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Gullett-Bio-Ecology

Bio-Unit 2-Ecology

TermDefinition
ecology the study of the interactions of living organisms with one another and with their environment
ecosystem the community of organisms and their abiotic environment
community a group of various species that live in the same habitat and interact with each other
population a group of organisms of the same species that live in a specific geographical area and interbreed
biotic describes living factors in the environment
abiotic describes nonliving factors in the environment
ecological niche all of the physical, chemical, and biological factors that a species needs to survive, stay healthy, and reproduce in an ecosystem
biomass total dry mass of all organisms in a given area
herbivore an organism that eats only plants
carnivore an organism that eats animals
omnivore an organism that eats a variety of other organisms, including animals and plants
detritivore organism that eats dead organic mater
decomposer an organism that feeds by breaking down organic matter from organic matter; examples include bacteria and fungi
trophic level one of the steps in a food chain or food pyramid; examples include produces and primary, secondary, and teriary consumers
food chain the pathway of energy transfer through various stages as a result of the feeding patterns of a series of organisms
food web a diagram that shows the feeding relationships among organisms in an ecosystem
biodiversity the variety of organisms in a given area, the genetic variation within a population, the variety of species in a community, or the variety of communities in an ecosystem
keystone species a species that is critical to the functioning of the ecosystem in which it lives because it affects the survival and abundance of many other species in its community
autotroph an organism that produces its own nutriens from inorganic susbstances or from the environment instead of consuming other organisms
heterotroph an organism that obtains organic food molecules by eating other organisms or their byproducts and that cannot synthesize organic compounds from inorganic materials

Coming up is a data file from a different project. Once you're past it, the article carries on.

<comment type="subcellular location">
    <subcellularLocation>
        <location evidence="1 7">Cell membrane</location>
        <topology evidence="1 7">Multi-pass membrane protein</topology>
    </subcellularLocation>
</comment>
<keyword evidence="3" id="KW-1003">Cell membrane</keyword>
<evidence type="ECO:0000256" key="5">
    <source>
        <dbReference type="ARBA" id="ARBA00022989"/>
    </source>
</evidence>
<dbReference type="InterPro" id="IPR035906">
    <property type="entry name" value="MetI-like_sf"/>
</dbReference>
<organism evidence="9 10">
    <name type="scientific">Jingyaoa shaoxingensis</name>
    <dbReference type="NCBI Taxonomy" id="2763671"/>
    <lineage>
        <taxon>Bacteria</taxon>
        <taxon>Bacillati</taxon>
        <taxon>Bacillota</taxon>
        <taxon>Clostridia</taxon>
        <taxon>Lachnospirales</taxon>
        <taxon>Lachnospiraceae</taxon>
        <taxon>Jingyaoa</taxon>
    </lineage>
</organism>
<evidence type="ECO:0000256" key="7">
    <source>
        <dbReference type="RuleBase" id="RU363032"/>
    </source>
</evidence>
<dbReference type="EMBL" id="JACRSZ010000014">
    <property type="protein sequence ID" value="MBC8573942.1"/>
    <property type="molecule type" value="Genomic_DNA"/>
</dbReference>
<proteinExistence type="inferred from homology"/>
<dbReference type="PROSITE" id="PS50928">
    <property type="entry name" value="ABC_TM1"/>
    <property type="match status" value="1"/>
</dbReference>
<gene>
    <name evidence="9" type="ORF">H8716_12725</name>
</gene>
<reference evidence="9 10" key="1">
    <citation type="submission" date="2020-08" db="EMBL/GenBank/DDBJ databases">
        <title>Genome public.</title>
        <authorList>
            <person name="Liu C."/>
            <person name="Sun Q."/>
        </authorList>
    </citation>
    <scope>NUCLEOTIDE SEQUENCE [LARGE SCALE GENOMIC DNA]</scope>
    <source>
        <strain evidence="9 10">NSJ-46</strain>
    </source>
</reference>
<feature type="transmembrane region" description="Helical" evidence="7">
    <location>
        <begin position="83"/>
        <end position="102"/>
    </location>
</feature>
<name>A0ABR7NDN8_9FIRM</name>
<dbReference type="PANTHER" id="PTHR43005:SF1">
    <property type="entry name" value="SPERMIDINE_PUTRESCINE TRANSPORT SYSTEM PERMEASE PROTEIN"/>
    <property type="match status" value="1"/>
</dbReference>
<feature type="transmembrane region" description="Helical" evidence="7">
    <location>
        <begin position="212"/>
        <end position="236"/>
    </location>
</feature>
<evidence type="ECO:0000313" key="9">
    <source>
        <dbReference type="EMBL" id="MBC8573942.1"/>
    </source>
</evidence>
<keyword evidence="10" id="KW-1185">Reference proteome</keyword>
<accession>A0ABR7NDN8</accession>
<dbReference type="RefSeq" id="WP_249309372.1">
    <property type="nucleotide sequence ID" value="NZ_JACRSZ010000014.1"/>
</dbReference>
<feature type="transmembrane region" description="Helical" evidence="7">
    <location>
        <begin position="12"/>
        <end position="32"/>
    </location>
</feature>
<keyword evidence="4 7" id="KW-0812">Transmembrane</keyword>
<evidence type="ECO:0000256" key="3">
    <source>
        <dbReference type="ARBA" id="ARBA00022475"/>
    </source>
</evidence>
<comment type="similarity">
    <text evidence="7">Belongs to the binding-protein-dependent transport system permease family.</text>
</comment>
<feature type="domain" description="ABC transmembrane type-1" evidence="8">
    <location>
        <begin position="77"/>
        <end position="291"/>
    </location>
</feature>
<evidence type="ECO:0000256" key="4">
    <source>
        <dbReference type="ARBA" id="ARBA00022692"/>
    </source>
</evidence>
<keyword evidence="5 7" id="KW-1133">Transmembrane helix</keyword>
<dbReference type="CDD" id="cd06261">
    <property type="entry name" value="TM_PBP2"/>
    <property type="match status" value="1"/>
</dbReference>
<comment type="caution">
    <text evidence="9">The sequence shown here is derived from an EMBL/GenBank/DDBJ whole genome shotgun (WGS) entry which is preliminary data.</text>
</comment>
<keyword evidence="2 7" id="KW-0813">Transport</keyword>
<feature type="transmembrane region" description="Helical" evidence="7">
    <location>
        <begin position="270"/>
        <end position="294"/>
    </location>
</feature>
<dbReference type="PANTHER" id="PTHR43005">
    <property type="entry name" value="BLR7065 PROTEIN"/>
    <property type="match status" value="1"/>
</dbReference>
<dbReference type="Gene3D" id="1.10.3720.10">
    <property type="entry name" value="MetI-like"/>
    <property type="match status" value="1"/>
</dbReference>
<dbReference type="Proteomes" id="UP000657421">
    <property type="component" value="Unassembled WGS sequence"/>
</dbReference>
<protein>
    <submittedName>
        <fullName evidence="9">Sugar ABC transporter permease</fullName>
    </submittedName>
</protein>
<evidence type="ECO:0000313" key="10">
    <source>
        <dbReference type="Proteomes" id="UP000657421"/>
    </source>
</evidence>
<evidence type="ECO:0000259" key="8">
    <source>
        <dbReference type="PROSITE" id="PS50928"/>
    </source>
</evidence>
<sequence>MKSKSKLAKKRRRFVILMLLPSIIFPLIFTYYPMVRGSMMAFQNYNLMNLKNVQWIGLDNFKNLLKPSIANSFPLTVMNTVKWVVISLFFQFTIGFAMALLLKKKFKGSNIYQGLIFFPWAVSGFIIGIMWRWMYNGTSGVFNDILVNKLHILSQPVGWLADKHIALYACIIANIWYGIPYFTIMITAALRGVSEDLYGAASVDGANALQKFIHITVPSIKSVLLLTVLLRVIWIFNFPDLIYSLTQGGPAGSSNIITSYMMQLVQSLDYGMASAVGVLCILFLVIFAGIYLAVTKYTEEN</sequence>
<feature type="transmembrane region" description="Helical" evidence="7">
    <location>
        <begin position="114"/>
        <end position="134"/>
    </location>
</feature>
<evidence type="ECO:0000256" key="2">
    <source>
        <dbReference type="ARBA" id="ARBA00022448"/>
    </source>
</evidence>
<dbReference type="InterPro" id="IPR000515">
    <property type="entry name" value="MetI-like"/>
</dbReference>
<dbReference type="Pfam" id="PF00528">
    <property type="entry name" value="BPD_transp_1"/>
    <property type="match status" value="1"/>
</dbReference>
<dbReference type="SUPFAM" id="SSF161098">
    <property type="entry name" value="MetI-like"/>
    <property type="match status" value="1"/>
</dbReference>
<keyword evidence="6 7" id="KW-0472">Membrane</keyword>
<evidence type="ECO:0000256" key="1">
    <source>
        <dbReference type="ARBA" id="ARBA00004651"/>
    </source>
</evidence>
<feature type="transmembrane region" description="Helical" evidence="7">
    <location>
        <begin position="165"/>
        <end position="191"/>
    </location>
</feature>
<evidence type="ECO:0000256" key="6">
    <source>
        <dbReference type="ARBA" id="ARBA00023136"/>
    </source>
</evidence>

energy pyramid triangular diagarm that shows an ecosystem's loss of energy, which results as energy passed through the ecosystem's food chain; each row represents a trophic leel in an ecosystem, and the area of a row represents the energy stored in that trophic level
ecological equivalent organisms that share a similar niche but live in different geographical regions
competition ecological relationship in which two organisms attempt to obtain the same resource
symbiosis a relationship in which two different organisms live in close association with each other
mutualism a relationship between two species in which both species benefit
commensalism a relationship between two organisms in which one organism benefits and ther is unaffected
population density measure of individuals living in a defined area
exponential growth logarithmic growth, or growth by which numbers increase by a certain factor in each successive time period; described by a J-shaped curve
logistic growth population growth that starts with a minimum number of individuals and reaches a maximum depending on carrying capacity of the region; described by an S-shaped curve
carrying capacity the largest population that an environment can support at any given time
limiting factor environmental factor that limits the growth and size of a population
density-dependent limiting factor environmental resistance that affects a population that has become overly crowded
density-independent limiting factor environmental resistance that affects a population regardless of population density
habitat fragmentation process by which part of an organism's preferred habitat range becomes inaccessible
introduced species species that is not native and was brought to an area as a result of human activities
competitive exclusion the exclusion of one species by another due to competition
Created by: lpgullett